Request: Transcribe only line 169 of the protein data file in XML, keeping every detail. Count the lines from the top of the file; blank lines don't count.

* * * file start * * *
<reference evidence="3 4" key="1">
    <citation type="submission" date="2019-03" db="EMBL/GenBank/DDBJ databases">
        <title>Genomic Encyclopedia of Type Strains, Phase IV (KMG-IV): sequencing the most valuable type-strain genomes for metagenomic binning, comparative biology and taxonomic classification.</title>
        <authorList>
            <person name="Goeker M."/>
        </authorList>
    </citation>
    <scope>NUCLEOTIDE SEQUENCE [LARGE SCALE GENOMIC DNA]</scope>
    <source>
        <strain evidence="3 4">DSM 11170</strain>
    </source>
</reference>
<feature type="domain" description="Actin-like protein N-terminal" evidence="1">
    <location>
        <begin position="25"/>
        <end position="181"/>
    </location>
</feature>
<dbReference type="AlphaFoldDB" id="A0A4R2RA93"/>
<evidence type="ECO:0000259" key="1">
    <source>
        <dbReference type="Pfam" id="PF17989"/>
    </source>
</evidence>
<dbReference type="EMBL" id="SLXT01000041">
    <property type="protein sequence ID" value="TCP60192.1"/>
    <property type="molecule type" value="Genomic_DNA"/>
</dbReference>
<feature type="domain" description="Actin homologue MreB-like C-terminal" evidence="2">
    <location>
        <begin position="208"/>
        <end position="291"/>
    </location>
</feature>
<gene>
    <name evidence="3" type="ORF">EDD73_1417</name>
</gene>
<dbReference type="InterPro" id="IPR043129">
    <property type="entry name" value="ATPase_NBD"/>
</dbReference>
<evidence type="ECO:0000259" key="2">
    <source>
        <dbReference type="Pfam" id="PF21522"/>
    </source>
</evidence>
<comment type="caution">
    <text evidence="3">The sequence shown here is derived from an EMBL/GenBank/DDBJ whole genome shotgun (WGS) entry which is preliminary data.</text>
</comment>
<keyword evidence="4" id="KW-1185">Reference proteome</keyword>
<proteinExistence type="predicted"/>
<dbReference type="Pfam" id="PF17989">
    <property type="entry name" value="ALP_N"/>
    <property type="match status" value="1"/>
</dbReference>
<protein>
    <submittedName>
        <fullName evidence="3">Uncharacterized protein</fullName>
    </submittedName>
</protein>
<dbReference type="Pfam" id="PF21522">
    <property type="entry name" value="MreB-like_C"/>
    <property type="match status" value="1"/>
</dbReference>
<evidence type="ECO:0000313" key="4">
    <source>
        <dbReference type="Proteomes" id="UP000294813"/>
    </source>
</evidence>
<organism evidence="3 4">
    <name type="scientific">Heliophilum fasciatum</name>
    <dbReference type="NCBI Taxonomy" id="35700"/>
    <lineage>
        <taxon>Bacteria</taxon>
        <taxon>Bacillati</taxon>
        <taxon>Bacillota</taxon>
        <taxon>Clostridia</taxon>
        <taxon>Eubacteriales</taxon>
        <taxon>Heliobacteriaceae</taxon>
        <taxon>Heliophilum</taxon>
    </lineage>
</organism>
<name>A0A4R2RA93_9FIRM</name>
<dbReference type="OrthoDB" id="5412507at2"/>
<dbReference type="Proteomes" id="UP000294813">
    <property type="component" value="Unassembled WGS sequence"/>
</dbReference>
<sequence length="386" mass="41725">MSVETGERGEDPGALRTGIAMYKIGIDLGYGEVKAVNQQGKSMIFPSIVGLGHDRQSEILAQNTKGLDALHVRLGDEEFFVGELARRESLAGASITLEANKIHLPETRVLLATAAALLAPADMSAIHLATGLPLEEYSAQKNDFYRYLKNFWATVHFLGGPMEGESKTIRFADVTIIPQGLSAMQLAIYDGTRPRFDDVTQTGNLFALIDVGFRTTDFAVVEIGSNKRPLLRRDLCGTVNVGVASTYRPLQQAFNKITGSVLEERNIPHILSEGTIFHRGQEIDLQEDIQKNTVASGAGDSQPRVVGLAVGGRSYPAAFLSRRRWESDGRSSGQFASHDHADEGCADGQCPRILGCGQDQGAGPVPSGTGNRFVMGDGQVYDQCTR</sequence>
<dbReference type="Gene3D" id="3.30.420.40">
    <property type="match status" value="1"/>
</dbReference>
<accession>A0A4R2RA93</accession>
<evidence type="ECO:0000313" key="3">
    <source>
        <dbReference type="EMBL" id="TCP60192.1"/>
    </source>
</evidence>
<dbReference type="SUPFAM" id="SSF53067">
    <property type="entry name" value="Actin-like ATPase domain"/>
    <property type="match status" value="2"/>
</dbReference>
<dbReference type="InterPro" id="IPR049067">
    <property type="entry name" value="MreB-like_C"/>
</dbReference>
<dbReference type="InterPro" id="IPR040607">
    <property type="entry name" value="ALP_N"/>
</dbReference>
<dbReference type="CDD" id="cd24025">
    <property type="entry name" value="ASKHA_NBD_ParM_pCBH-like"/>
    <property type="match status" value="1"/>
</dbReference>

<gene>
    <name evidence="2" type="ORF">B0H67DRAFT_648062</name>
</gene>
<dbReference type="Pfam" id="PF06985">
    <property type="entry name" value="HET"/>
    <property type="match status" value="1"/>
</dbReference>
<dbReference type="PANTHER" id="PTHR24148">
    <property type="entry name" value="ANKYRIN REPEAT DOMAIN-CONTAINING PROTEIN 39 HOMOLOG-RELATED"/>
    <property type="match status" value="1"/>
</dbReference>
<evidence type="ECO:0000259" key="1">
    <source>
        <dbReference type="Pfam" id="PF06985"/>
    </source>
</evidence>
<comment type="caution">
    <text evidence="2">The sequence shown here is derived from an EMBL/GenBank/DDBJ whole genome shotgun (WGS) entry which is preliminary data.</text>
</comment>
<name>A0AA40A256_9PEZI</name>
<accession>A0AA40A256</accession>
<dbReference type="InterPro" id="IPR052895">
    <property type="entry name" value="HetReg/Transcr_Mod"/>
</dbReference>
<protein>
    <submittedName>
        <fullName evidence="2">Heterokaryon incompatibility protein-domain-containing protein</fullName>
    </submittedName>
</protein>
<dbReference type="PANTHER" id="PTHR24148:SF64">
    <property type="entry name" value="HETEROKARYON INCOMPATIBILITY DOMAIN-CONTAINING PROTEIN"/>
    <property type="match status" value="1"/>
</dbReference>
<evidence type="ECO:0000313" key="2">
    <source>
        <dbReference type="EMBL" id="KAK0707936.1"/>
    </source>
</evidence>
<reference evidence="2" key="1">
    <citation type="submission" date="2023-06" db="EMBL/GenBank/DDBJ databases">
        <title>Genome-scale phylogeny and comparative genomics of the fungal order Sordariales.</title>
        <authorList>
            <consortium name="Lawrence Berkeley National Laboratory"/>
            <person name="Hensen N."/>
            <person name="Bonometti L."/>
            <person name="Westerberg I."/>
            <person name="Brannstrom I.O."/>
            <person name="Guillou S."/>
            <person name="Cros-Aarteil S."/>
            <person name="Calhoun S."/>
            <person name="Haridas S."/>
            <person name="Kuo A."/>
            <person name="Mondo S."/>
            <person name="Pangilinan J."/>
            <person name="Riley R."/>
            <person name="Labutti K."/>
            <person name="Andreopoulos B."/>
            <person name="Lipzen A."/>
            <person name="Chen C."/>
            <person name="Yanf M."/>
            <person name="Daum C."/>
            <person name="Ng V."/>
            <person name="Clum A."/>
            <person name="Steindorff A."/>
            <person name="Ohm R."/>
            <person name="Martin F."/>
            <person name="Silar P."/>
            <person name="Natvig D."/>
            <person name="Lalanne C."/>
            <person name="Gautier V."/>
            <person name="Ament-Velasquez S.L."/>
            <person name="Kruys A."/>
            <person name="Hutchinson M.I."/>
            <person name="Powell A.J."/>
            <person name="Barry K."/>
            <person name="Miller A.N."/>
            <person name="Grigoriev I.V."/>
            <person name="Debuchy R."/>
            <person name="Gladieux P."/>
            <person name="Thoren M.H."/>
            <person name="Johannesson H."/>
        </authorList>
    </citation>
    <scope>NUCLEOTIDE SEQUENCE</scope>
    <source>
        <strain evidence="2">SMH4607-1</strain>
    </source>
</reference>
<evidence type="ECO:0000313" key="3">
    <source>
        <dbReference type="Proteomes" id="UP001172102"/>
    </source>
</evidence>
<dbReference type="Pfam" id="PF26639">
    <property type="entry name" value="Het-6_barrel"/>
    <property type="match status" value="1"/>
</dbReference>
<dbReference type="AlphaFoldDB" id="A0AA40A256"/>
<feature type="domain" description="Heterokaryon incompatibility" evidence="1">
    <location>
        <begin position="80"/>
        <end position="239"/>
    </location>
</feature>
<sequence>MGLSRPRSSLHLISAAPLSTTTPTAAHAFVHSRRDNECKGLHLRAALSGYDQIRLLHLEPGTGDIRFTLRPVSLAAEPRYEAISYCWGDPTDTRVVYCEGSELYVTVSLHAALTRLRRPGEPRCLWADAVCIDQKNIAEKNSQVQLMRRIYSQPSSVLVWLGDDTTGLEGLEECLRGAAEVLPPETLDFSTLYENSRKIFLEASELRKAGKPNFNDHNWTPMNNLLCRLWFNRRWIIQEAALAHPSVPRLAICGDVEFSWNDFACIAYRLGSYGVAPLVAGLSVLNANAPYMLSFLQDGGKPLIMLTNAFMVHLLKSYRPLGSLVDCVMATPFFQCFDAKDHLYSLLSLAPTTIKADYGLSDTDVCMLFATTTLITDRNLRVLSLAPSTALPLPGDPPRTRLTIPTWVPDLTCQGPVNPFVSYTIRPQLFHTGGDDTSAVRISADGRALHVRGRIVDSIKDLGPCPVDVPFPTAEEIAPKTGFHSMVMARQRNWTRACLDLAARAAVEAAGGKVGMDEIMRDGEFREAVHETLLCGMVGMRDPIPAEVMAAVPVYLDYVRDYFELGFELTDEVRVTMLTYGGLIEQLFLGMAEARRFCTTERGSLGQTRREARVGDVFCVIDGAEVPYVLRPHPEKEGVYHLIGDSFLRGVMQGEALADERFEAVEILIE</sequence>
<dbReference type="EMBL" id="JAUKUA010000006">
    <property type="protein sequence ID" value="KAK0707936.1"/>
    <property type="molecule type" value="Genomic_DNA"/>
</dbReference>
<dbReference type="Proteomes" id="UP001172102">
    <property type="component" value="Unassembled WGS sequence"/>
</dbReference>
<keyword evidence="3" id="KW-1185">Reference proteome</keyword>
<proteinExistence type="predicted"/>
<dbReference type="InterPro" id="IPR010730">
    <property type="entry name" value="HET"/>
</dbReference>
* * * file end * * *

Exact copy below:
            <person name="Chen C."/>